Spooner: One man struck a match, but I could see the woman before the match was struck.

            Lamb: I went into the gateway of No. 40, Berner-street and saw something dark lying on the right-hand side, close to the gates. I turned my light on and found it was a woman.

            Spooner: When Police-constable Lamb came I helped him to close the gates of the yard, and I left through the club.

            See if you can work it out ...
            There’s nothing to work out.
            Regards

            Herlock



            “All conspiracy theories are the product of the subconscious attempt of an ignorant yet creative mind to counteract the fear of the unknown with the tales of fantasy.” Abhijit Naskar.

            “Conspiracy theorists, she knew, were paranoid by definition, and usually with good reason - they were indeed being watched, largely because they were standing on an upturned bucket, haranguing the sheeple with their wingnut delusions.” Mick Herron.

            ”The most confused you will ever get is when you try to convince your heart and spirit of something your mind knows is a lie.” Shannon L. Alder.

            Comment


            • #96
              Originally posted by Herlock Sholmes View Post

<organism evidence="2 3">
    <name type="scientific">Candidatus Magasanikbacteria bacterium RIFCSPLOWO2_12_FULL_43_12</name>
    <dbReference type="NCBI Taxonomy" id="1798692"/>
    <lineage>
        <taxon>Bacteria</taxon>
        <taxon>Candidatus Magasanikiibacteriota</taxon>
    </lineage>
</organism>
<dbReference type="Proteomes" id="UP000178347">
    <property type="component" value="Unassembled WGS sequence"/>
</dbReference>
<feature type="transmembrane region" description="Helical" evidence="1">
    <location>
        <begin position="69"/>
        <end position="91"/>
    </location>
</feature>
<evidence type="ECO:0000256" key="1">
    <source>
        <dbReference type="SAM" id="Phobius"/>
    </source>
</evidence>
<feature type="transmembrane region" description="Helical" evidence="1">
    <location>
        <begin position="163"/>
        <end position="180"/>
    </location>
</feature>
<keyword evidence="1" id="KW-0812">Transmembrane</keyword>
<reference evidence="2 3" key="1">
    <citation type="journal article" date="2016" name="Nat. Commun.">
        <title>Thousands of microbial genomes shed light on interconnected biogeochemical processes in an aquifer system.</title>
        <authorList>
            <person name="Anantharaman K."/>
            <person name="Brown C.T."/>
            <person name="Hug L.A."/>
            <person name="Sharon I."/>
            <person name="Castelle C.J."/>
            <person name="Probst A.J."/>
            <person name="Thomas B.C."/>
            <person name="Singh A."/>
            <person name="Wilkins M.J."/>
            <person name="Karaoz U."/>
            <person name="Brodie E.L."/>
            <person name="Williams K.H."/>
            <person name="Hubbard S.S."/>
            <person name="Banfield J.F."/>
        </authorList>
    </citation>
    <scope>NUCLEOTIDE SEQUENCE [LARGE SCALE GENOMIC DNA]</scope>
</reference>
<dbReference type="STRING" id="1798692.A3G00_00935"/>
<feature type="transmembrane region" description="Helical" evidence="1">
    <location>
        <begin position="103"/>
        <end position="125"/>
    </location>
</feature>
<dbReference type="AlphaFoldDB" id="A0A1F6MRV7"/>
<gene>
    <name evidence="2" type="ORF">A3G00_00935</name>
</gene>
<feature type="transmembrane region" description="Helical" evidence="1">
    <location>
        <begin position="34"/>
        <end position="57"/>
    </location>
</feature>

There’s nothing to work out.
              This sentence perfectly captures the establishment mentality
              Andrew's the man, that is not blamed for nothing

              Comment


              • #97
                Originally posted by NotBlamedForNothing View Post

                This sentence perfectly captures the establishment mentality
                You’d get a better/longer response if you’d simply make your point instead of hanging out these Pierre-like clues. Tell me what you want me to respond to.

                Regards

                Herlock



                “All conspiracy theories are the product of the subconscious attempt of an ignorant yet creative mind to counteract the fear of the unknown with the tales of fantasy.” Abhijit Naskar.

                “Conspiracy theorists, she knew, were paranoid by definition, and usually with good reason - they were indeed being watched, largely because they were standing on an upturned bucket, haranguing the sheeple with their wingnut delusions.” Mick Herron.

                ”The most confused you will ever get is when you try to convince your heart and spirit of something your mind knows is a lie.” Shannon L. Alder.

                Comment